Japanese actor Koji Yakusho has played diverse characters in the films of critically acclaimed directors such as Kiyoshi Kurosawa, Masayuki Suo and Takashi Miike. In 2005, he was cast for the first time in a Hollywood film, Rob Marshall’s “Memoirs of a Geisha.” In 2009 he made his directorial debut with “Toad’s Oil,” and since has become the quintessential Japanese actor in fact as well as in name. He has been in over 60 titles and works constantly, which leads us to imagine that he must have stoic belief in acting. However, in person, he gives the impression of “water.” Like water, he flows; he floats on a stream and transforms into anything when he reaches his destination. And when he overflows, he begins to move again and enjoys flowing sedately, eternally. His attitude toward life might lead him to be a world acclaimed actor.
Koji Yakusho visited NYC to attend his retrospective at Japan Cuts! where he talked about his new film “The Woodsman and the Rain” and his acting career.
This year’s Japan Cuts! focuses on you and will screen six of your works. They will screen my latest works and some films which are much older and have not been able to be seen on a big screen so often, so I’m very happy about it. And I’m very honored that people in New York can see my work in cooperation with Japan Society, which has been one of my dream places to show my films. I actually would like to see the films at a place like this with the crews whom I worked with because it’s very interesting for us to see people’s reactions outside of Japan. I see the films that I work on only once, in a screening room, but I enjoy watching my films with an audience when I go to film festivals overseas because I learn how they are interesting from the audience.
There is a big article about you recently in The New York Times that says you are now in the position held by Japanese actors like Takashi Shimura, Toshiro Mifune and Tatsuya Nakadai, and Hollywood actors such as Tom Hanks and James Stewart.Thank you to the writer. We are trying very hard to make Japanese films right now, but those Japanese actors that were mentioned worked in the golden age of Japanese cinema and I believe that there are many actors who are influenced by them unconsciously. In addition, I’m a big fan of them, so I’m very honored.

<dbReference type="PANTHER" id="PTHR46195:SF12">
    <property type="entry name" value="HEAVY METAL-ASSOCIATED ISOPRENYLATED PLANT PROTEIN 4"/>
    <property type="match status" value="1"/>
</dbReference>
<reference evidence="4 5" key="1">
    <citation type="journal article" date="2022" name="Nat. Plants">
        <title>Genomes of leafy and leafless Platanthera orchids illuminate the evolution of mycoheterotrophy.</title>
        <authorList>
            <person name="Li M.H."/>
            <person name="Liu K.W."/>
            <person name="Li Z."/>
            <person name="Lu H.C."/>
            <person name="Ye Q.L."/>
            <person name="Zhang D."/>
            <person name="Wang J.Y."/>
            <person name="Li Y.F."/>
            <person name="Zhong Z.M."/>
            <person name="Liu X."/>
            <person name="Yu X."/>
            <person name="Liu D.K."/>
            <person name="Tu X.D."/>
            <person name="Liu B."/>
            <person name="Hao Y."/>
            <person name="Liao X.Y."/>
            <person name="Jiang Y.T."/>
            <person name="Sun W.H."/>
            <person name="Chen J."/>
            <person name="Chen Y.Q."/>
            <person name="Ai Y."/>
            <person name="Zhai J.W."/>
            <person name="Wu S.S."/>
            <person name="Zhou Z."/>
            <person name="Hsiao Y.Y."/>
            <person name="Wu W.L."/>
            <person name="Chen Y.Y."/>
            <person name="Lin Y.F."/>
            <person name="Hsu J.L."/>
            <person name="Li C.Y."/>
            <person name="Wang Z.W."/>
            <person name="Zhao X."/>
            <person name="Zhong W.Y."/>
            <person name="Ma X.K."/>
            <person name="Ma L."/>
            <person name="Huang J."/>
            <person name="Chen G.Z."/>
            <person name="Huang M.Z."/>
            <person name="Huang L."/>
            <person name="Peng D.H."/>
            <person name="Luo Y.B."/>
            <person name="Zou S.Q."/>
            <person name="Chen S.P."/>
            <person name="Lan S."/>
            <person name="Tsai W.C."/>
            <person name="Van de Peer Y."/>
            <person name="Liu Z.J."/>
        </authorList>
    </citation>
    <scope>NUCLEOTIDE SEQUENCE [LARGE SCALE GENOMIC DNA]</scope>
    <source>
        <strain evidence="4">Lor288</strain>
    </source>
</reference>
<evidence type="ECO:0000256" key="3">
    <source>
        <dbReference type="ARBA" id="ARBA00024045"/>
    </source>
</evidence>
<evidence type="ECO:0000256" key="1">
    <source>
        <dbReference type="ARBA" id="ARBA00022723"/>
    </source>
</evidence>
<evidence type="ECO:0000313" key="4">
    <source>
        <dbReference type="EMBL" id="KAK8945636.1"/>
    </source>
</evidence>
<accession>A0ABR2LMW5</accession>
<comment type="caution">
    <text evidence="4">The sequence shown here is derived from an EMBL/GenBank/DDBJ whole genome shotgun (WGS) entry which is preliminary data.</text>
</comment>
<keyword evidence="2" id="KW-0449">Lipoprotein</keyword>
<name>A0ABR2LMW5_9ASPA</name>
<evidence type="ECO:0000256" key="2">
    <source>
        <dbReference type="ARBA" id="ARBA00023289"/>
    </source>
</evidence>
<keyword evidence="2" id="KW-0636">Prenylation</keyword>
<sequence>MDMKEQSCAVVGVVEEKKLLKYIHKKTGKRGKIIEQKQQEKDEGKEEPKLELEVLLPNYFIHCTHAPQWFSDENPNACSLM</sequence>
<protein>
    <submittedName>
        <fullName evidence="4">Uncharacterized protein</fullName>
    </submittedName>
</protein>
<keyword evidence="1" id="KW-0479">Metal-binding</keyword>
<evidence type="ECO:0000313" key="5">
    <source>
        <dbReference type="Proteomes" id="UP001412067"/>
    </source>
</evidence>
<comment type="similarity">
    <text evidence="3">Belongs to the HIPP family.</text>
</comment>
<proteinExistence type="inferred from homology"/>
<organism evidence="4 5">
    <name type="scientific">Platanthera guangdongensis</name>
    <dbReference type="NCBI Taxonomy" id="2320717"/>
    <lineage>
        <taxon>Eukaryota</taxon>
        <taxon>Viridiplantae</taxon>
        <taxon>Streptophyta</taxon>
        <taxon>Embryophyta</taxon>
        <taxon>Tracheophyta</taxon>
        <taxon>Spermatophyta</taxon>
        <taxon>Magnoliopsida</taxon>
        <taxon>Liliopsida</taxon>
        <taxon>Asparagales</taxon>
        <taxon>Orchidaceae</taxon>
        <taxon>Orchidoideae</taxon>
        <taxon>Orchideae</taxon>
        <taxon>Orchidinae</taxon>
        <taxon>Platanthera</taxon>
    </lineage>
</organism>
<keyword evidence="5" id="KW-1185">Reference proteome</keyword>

You went to Tokyo from Nagasaki but at first you didn’t pursue acting. What was the reason that you auditioned for Mumeijuku theatre workshop, which is very hard to get in?I was impressed by theatre when I went to see my master Tatsuya Nakadai’s play. And when I began seeing theatre often, I happened to know that there was a theatre workshop which was run by Mr. Nakadai. I was a city employee back then but went to the audition for Mumeijuku. It was an extremely narrow entrance to get in, like 1 in 200 was able to get in, but I was lucky to pass the audition and start my career as an actor. I remember when I just got in Mumeijuku, Mr. Nakadai was featured at Japan Society in New York. That’s how I found out about Japan Society, and I thought Mr. Nakadai was really a great actor to featured at the place like that.
You played the lead character Katsuhiko, a lumberjack in the center piece film for Japan Cuts! “The Woodsman and the Rain.” What were you the most aware of to play the roll?I asked people who actually worked in lumber how to use the tools, about trees and woods. I spent a few days with them and I got the sense to play the roll. It was difficult to operate a jumbo at first, but, as I got used to it, I had fun operating the machine. When we work in local areas, people there help us a lot. They are very cooperative and many of them work with us as our film crew. “The Woodsman and the Rain” is to show our gratitude to their kindness. When we began filming, it was only a week after the huge earthquake in Japan, so the cast and crew were worried if we were really able to make this film. But we worked on the film very hard because this film has the power to make people smile, and we wanted people who suffered from the disaster to smile, if only for a moment by this film.
The young film director in “The Woodsman and the Rain,” who was played by Shun Oguri, is unsure about what he is doing but he starts to regain his confidence because Katsuhiko respects him. I believe there must have been a time that you were unsure when you had just started your career. Who respected you as an actor besides Mr. Nakadai?Well, I’m still not that confident, but I think my family was always by my side. They had honest opinions either if I did great job or not. Film directors and cast members whom I worked with taught me a lot of things, but there were some film (technical) crews who said to me like, “You did great job.” I was able to go on my career because they gave me courage to pursue it.